A rare day which won’t happen again for another 100 years – both in date and in all the stuff I got to photograph!
Equipment Carried: Nikon D300, 18-70mm, 70-200mm, 105mm, SB800 Flash, remote, tripod
Equipment Used: Nikon D300, 18-70mm, 70-200mm, remote, tripod
As a member of the Twin Cities Photography Group I get regular updates about events occurring around the Twin Cities area and invitations to attend “meetups” with other photographers. About a week before Oct 10th I got an email about someone wanting to organize a group to attend World Hoop Day. My photographic mind was attracted by the promise of “fire and poi dancers” – something I knew would attract my husband Geoff as well. When I proposed the idea to him, he said “Yes, if we have time.”
The reason for his hesitation was that we had a camera club competition entry due on the following Tuesday. Normally it wouldn’t be much of an issue, but Geoff had been waiting for some information from a co-worker on a cool place to shoot this month’s topic — “Urban Scapes”:
Imagine all the steel and concrete are natural elements outside of the city. This challenge goes beyond cityscapes, architectural, street photography or city panoramas; here you want to find urban shape, patterns and compositions that mimic natural ones. As one person put it, “Urban Landscape photography is often gritty, it’s not always pretty and it can be quite abstract.” Here’s a good link to better understand what Urban Scapes (or Landscapes) is: http://digital-photography-school.com/photographing-urban-landscapes
(definition taken from the Crosstown Camera Club website)
Once we received the info we headed off to the building location. I’m not going to identify exactly where it is as the property is heavily marked with “No Trespass Police Will Be Called” signs, and I don’t want anyone to get themselves into trouble. Let’s just say that if you live in the neighborhood, you know where and what it is.
Being cautious, respectful people we circled the outside of the building getting shot after shot. It’s a place both of us could have spent a LOT more time at, but soon after we arrived more people showed up. And when someone decided to enter the building and wasn’t subtle or quiet about it, we decided to head out and avoid being stopped by the police.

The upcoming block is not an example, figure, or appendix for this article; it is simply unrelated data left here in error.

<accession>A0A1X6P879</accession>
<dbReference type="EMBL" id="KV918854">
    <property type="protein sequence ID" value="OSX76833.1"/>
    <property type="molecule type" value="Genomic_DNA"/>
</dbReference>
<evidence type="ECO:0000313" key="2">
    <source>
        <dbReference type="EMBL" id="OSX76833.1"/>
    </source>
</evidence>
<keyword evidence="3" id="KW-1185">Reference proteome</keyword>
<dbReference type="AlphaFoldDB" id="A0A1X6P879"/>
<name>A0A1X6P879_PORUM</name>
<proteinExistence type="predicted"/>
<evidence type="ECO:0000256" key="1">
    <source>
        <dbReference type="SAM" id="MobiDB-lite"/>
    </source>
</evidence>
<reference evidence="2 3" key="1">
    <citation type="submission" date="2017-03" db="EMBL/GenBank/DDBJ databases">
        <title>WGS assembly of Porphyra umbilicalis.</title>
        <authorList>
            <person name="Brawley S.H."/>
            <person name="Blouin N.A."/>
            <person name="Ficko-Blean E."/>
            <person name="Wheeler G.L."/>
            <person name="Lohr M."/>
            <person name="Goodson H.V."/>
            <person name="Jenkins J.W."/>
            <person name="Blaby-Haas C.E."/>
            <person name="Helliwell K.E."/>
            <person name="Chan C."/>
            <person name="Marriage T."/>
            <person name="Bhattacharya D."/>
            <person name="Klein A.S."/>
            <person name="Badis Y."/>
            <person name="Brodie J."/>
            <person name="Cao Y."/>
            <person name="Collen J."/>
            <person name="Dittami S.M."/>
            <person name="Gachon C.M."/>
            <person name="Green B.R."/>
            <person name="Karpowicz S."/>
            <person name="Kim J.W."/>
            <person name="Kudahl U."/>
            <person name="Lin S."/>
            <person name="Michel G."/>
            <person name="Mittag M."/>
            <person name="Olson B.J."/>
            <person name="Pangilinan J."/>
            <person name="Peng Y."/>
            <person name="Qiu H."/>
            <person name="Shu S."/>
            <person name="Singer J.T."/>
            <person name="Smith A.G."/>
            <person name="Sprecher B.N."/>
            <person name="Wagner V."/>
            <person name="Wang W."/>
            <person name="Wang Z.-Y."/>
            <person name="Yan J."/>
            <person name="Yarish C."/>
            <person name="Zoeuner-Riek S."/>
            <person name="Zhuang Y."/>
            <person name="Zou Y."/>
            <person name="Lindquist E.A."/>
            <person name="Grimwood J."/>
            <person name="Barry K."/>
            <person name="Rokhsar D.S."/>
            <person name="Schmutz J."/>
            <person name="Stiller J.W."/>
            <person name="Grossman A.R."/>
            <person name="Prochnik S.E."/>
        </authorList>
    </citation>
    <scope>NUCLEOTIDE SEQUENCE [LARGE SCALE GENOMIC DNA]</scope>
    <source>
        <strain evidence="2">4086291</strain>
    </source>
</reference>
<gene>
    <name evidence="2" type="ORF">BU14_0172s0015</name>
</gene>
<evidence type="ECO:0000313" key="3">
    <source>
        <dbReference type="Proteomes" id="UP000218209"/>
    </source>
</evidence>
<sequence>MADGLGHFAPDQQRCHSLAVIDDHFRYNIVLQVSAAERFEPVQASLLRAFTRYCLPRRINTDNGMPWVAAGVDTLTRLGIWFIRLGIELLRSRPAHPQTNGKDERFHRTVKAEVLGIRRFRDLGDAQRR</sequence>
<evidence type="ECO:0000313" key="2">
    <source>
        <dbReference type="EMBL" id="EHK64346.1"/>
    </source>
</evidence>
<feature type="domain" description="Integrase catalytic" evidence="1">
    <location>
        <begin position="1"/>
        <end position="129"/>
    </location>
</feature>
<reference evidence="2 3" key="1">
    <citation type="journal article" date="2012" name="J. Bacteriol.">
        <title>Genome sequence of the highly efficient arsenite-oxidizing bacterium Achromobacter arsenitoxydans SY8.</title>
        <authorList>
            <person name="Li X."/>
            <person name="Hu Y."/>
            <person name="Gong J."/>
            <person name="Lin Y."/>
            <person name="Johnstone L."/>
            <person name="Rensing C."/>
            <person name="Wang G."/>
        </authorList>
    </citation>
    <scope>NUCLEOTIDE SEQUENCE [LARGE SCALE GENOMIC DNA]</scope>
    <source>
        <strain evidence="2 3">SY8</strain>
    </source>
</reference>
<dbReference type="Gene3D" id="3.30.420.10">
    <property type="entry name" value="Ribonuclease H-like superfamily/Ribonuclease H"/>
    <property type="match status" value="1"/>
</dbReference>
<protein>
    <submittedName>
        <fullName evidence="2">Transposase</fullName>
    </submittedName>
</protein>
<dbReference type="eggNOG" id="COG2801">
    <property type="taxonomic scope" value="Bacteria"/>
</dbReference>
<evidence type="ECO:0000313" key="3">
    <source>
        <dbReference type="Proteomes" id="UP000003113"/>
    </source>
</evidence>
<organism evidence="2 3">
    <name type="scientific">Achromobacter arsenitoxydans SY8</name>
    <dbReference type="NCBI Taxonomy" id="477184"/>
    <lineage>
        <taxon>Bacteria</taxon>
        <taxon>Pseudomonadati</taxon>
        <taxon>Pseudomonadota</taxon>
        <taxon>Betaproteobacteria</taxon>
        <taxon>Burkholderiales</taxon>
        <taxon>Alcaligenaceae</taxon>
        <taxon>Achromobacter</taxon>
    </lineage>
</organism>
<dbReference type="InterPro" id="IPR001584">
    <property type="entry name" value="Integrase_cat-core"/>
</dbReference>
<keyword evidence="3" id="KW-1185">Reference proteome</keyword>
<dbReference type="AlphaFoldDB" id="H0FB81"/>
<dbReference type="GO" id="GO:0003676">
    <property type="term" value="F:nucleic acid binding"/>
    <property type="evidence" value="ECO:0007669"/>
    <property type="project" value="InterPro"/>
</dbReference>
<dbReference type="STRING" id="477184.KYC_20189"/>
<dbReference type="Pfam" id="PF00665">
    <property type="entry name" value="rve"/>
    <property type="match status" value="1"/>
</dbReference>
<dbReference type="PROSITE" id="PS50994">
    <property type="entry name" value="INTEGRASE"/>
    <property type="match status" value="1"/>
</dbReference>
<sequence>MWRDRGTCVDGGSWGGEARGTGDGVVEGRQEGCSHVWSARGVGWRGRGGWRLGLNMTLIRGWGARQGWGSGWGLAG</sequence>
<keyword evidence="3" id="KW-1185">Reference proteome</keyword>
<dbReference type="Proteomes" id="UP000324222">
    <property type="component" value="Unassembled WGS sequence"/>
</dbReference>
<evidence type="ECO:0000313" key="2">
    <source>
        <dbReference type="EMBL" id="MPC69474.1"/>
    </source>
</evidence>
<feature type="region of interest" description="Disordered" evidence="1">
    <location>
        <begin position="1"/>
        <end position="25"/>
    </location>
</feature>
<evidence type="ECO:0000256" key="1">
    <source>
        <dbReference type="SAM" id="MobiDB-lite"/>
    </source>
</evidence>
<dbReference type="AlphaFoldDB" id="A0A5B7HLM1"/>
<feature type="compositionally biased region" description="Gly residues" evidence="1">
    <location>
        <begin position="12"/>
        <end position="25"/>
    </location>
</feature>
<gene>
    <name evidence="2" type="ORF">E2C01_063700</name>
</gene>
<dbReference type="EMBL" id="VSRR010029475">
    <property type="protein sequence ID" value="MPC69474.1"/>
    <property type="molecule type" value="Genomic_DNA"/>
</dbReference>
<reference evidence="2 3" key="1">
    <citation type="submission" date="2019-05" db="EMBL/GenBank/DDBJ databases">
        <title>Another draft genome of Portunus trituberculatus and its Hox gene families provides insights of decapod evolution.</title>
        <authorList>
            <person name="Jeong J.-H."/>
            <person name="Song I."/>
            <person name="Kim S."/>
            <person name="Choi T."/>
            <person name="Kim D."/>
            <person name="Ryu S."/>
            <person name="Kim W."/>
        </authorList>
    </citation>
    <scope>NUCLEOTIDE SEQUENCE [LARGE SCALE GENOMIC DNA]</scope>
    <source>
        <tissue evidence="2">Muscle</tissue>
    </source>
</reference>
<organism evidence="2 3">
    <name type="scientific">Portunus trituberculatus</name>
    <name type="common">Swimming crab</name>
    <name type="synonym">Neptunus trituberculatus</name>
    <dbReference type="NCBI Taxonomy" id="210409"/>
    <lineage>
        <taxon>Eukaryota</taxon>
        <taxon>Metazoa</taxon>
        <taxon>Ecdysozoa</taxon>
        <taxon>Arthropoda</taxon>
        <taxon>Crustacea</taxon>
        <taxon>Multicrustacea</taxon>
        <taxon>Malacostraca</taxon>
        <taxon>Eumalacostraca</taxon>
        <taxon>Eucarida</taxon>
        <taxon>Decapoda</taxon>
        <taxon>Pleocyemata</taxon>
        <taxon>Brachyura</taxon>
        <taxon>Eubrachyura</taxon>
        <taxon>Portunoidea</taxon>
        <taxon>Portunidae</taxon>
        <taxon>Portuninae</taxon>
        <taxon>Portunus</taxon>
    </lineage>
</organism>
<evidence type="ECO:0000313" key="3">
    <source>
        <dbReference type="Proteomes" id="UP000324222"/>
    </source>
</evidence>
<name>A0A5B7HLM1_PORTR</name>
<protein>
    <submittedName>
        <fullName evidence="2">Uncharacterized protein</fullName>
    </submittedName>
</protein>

The sun was just beginning to set as we made our way to our second stop – World Hoop Day at Lake Calhoun.
Upon arriving we swallowed our disappointment at seeing only five people with hula-hoops when we realized the hoops were lighted!
Geoff made our introductions and we happily began snapping away as the hoopers did their best to create interesting patterns and displays with downtown Minneapolis as their backdrop. I guess I got caught up in the art of hooping and didn’t take a lot of photos, but Geoff certainly did – he later told me he had shot about 400 photos of the hoopers alone. Not bad for 30 minutes of shooting! (Glad he’ll be doing the processing on those and not me!)
After the sun set and the hoopers began to drift away, we gravitated down to the shore of Lake Calhoun to get that iconic shot of Minneapolis that every Twin Cities photographer seems to have. Our luck was to have an almost absolute calm evening to shoot, meaning the water was like slightly rippled glass. Another 30 minutes and we’d had our fill.
So, the words of wisdom for this week are: keep your ear to the ground and if you hear about an interesting opportunity – grab it! It might be one of the most interesting and fun days you experience in 100 years!
– Holly Kuchera
See more images from the day at my Flickr site: http://www.flickr.com/photos/hkuchera/
• Date: Sunday, October 10th, 2010
• Site: Urban Exploring building
• Time spent at the site: 1 hour
• Images taken: 67
• Possible keepers: 34
• Site: Lake Calhoun
• Time spent at the site: 1 hour
• Images taken: 105
• Possible keepers: 19